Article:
Euronav has denied talk of a 75% majority being needed to seal its proposed merger with John Fredriksen’s Frontline.

Clarksons Platou Securities analysts Frode Morkedal and Even Kolsgaard said in a note to clients on Thursday they understood that shareholders would be offered a vote on the $4.2bn tanker transaction, with a 75% majority required to pass.

But a spokesperson for Euronav told TradeWinds the company has yet to even finalise the structure of the combination that investors will have a right to vote on.

“Depending on the structure, then the hurdle rate will be set, and this will likely be between 50% and 75%,” the spokesperson added.

An update will be provided some time after the company’s annual general meeting (AGM) on 19 May.

Euronav’s biggest shareholder, the Saverys family, has been increasing its stake in the Belgian owner in recent weeks to try to influence any vote.

The family, which now owns 17.5%, wants to combine the tanker company with its clean shipping operation CMB.Tech instead.

A pass percentage nearer 50% would stack the odds against CMB’s proposal, but anything towards 75% could bring the alternative deal into play, particularly if the family continues to build its stake.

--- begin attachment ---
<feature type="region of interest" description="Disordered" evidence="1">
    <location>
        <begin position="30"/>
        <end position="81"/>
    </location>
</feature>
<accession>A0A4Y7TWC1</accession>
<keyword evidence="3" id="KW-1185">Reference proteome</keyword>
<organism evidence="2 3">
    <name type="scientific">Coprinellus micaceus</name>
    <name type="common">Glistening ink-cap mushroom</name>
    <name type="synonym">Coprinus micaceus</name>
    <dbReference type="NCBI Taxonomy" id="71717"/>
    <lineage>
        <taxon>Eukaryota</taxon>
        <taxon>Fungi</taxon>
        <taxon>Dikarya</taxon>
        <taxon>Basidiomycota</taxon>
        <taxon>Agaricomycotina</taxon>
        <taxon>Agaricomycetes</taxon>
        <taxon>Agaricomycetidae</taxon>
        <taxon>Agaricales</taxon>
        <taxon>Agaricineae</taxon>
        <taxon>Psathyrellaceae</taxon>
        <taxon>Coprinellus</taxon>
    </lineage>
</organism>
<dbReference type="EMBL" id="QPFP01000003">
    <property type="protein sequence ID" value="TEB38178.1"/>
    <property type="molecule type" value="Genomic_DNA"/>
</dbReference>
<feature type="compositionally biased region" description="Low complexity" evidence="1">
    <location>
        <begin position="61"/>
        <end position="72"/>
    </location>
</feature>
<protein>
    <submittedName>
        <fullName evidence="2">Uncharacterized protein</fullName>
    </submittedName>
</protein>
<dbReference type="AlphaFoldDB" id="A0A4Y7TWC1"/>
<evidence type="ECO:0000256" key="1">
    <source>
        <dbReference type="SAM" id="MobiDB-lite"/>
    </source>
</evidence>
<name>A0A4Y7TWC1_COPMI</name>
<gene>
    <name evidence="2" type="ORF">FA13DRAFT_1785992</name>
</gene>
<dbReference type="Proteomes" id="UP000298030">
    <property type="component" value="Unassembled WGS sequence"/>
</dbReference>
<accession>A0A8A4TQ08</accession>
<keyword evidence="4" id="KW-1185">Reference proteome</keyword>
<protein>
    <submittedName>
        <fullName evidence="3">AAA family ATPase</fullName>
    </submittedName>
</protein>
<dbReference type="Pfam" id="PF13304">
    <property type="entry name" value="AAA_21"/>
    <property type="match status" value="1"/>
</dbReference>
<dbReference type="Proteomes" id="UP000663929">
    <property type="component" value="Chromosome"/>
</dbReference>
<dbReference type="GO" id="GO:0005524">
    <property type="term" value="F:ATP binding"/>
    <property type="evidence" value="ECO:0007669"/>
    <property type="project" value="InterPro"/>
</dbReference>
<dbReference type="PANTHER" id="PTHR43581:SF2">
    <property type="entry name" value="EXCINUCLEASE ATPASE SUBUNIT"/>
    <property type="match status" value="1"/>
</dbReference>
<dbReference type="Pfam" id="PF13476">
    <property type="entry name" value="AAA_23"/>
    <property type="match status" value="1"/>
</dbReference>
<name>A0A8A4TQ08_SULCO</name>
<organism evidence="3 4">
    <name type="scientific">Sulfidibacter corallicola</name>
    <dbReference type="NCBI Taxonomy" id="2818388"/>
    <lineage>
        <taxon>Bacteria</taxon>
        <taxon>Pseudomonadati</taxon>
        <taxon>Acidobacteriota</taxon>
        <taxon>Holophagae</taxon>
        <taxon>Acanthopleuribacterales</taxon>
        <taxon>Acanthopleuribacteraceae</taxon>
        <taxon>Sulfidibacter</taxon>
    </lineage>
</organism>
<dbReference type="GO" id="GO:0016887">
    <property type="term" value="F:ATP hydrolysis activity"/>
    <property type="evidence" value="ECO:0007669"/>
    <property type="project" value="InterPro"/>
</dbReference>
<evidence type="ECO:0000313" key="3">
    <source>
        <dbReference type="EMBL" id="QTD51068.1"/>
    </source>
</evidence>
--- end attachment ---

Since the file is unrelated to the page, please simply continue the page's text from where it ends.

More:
But Fredriksen is also on the hunt for Euronav shares and has amassed a 12% holding.

The first barrier to forging ahead with the Frontline merger is the AGM, which is shaping up as a battle for control of the supervisory board.

The Saverys family is nominating three new directors, while Euronav is proposing one new face. There are five seats on the board.

Good news for investors

Clarksons Platou said: “A Euronav-Frontline merger would create the world’s largest crude tanker company.”

The market cap could increase to $6bn if vessel values reach newbuilding parity, the investment bank believes.

“This is good news for investors because the combined entity will have increased trading liquidity, cost savings and better balance sheet terms,” its analysts added.

Euronav management argues that the global economy will still require crude oil for many years to come as the energy transition advances.

A ‘custodian’ of the energy transition

“The proposed combination with Frontline will facilitate the emergence of a sustainable custodian in this process,” the shipowner added.

US-based Institutional Shareholder Services (ISS) has come out in favour of Euronav’s director nominees, which could bring any wavering funds on side.

Hedge funds, mutual funds and similar organisations pay ISS to advise on shareholder votes. ISS also often votes on their behalf.

Euronav cut its net loss in the first quarter to $43.4m, against $71m in the same period of 2021.

Revenue grew to $114.3m from $108.8m. Ebitda of $20m was below consensus.